Incidentally, if one is in doubt about the gravity of our budget deficit and the resulting national debt, it is interesting to note that the national debt is currently the equivalent of an individual holding an bank overdraft on their ordinary current account of around 2.5 to 3 times their average annual salary.

    It is also interesting to note that the recent changes to state pensions means that many clients who managed to achieve state pension age before this latest attack, will continue to receive their £250 to £300 per week state pensions – and very few of them could reasonably be described as being “wealthy”.

    The issue, is that we have huge numbers of public sector employees, on unaffordable salaries, (for instance, we now have 510 local councillors earning more than the Prime Minister) and therefore utterly unaffordable occupational pensions, let alone all those public sector employees, who have retired on spurious grounds of ill health on enhanced service index linked pensions …. most of whom then run around like spring lambs the day after their fraudulent award has been received.

    As a Country, we need journalists to start reporting these issues accurately, and without their usual party allegiances, and we certainly need some realism in the awards of public sector employments and pension benefits.

    The fake press … and the establishment … ?
    Sounds familiar ?

  3. In a week where (I think it was) the Resolution Foundation proposed capping PCLS at £40,000 and elsewhere there are demands by some for pension income to be subject to NI if employed income is subject to such a deduction where working beyond State Pension Age, there is no wonder there is suspicion.

    Pensions face frequent and significant political interference and yet they are based on the premise you have to set the money aside for the longer term in return for ‘benefits’ in doing so.

    Short term tax need will often outweigh the nations best interest and therefore suspicions are perhaps justified (albeit unhelpful).

  4. I just want to know how much Winter Fuel Allowances for Bermudan expats costs the exchequer…

    • Trevor Harrington 9th May 2018 at 3:30 pm

      My mother passed away on 22nd September, and as the winter fuel allowance is assessed (?) in the first week of September, they still insisted on paying it to her estate …..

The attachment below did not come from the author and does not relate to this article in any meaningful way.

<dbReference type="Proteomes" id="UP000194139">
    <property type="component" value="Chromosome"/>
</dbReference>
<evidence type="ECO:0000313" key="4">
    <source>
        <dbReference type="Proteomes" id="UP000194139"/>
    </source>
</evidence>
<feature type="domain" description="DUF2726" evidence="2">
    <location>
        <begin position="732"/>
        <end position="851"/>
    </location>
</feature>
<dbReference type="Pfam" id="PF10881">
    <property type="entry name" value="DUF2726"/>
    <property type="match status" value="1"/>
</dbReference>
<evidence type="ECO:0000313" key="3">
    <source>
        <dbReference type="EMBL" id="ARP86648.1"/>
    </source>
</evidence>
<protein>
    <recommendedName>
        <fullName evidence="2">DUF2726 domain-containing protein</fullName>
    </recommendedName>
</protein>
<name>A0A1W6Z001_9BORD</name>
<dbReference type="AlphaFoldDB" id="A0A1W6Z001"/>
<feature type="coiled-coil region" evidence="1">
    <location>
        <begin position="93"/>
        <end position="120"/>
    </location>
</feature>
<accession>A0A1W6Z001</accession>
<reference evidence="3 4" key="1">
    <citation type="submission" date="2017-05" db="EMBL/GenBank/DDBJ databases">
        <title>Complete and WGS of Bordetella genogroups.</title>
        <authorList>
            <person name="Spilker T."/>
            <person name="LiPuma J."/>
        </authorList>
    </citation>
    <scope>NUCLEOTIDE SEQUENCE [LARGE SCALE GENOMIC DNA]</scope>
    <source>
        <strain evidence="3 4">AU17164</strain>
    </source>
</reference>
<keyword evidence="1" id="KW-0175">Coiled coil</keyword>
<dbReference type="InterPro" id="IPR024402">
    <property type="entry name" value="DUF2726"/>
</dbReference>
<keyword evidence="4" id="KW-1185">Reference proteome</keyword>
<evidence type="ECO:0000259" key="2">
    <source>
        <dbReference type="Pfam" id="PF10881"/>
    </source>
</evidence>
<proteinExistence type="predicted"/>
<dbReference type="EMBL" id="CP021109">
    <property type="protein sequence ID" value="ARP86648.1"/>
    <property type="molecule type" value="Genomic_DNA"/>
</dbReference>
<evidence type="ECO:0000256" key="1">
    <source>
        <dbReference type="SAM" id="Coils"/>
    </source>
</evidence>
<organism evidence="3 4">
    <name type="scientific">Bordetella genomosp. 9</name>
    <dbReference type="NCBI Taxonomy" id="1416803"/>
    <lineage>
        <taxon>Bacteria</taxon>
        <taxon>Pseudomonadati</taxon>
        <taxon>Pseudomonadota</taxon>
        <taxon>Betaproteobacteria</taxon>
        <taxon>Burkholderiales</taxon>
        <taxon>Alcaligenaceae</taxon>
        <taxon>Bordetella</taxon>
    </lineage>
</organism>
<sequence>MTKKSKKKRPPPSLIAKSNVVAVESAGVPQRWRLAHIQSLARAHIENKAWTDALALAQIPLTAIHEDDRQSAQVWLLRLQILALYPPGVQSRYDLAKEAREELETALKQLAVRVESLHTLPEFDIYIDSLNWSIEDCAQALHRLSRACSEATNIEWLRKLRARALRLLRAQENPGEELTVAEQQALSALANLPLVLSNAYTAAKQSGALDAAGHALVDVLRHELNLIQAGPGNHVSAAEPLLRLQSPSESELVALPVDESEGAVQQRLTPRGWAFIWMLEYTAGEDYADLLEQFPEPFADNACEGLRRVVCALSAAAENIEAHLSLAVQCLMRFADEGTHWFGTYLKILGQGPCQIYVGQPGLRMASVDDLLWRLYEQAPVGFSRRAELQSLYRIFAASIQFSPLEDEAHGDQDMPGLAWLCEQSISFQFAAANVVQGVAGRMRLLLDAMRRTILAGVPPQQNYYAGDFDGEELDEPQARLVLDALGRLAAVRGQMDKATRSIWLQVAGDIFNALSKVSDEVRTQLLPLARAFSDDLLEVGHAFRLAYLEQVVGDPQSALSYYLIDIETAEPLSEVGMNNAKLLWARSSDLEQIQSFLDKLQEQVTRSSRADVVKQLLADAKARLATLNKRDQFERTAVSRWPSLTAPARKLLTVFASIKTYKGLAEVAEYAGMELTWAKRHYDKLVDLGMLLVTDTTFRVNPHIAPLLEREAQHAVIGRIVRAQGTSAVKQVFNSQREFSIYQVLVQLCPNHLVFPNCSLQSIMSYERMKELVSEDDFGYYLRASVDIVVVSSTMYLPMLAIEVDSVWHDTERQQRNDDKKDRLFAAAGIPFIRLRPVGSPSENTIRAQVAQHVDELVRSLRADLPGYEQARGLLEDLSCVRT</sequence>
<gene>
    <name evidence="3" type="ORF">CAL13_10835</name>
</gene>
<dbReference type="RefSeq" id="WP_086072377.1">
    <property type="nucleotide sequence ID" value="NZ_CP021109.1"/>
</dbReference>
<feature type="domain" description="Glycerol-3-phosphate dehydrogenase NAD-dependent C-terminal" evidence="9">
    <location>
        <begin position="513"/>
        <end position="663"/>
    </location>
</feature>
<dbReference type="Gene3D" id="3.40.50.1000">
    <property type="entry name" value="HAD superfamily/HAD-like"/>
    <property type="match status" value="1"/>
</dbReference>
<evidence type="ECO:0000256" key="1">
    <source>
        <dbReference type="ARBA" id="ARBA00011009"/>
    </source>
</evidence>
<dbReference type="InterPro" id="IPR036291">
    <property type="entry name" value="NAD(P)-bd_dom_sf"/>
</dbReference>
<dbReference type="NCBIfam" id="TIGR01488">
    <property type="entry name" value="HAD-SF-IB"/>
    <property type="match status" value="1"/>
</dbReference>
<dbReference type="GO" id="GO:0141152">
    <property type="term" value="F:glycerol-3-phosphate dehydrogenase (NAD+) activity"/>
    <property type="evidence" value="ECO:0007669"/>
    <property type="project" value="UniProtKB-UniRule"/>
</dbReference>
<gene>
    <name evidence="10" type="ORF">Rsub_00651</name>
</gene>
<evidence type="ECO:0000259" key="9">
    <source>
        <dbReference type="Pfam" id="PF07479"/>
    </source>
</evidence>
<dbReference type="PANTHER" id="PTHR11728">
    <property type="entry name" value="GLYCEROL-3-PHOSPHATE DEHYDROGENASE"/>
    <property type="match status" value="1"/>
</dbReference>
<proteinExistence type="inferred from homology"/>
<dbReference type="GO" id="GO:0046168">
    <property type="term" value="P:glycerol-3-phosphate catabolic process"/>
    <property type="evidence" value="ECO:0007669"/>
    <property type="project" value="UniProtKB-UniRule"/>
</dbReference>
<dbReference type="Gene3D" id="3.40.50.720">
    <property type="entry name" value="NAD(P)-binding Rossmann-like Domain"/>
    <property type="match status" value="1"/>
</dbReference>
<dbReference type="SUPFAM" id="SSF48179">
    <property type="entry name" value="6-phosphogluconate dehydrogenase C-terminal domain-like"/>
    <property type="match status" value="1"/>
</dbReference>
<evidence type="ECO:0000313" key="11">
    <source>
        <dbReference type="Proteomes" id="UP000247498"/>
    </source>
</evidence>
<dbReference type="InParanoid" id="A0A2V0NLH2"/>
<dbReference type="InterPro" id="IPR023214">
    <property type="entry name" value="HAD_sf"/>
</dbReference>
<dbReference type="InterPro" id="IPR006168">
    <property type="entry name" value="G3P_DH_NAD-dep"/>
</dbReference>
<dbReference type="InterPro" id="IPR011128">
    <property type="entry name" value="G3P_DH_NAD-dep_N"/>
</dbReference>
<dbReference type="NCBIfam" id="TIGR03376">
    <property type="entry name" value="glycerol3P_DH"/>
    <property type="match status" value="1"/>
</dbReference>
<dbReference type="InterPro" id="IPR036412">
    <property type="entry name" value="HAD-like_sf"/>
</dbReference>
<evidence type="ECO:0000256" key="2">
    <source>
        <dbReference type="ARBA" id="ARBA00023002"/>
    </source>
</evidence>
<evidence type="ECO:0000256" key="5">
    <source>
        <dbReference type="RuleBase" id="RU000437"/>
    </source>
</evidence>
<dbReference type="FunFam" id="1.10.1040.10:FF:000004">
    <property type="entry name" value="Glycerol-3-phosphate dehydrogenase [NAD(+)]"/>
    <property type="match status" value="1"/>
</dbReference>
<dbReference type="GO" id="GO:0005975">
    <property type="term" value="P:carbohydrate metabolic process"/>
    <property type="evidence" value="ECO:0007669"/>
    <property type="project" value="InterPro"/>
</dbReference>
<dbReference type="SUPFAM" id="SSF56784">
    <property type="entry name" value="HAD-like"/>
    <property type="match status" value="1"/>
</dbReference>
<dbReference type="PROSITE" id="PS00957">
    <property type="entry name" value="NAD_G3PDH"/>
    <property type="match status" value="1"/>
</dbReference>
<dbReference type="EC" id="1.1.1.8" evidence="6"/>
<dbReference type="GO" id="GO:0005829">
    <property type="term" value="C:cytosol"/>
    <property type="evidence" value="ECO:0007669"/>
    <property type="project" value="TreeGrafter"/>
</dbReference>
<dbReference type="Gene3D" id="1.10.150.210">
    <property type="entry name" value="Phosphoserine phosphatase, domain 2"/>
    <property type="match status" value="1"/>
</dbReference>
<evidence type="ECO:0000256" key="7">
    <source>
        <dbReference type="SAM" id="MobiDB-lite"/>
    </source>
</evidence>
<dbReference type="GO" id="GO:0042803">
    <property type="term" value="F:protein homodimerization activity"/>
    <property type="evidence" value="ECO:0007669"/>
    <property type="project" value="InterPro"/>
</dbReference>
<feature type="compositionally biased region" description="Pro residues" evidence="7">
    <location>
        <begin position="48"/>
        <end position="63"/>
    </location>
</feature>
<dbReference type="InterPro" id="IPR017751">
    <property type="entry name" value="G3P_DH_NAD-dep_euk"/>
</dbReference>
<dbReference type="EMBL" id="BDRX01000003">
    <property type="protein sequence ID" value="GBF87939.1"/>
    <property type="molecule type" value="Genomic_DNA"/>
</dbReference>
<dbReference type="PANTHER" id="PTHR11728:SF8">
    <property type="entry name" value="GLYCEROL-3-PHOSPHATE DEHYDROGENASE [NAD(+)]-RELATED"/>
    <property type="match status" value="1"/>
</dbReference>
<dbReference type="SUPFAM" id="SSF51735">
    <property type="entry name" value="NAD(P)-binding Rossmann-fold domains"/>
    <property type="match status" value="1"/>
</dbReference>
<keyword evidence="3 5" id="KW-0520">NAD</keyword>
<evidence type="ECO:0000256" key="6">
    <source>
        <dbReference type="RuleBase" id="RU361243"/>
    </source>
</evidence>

I guess we could have put it towards the costs of her cremation …
      Sorry about the black humour !

  5. Well said Nic

    Did I miss comments on the Govt. messing with contributions, tax relief and the lifetime allowance?

    I made a decent living out of the continual changes to the pension rules. 226A, SIPPs, SSAS, S32, PPs, Stakeholder – you name it. How on earth can a non financial person possibly keep up?

    Governments – all of them – just play the Hokey Kokey with pensions and are then surprised that people are not interested and prefer buy to let instead.

    • Julian Stevens 10th May 2018 at 2:41 pm

      I quite agree. One almost feels guilty these days about recommending a PP to somebody in their late teens/early twenties. With increases to the LTA shackled to inflation, set against investment returns likely to be at least twice that rate (or so we sincerely hope), most such investors will breach it [the LTA] decades before retirement. As that situation approaches, they’ll need to stop their pension contributions and cast around for the next best thing. How do you recommend a PP knowing that almost certain outcome?

      And the latest Pensions Minister, like all his predecessors, is under strict instructions to avoid at all costs any mention of the LTA. Talk about anything you like, Mr Opperman, anything at all, but ANY mention whatsoever of the LTA will land you in the hottest of water and you’ll be out on your ear before you can say Jack Spratt.

      How is that a recipe for improving public confidence in retirement funding?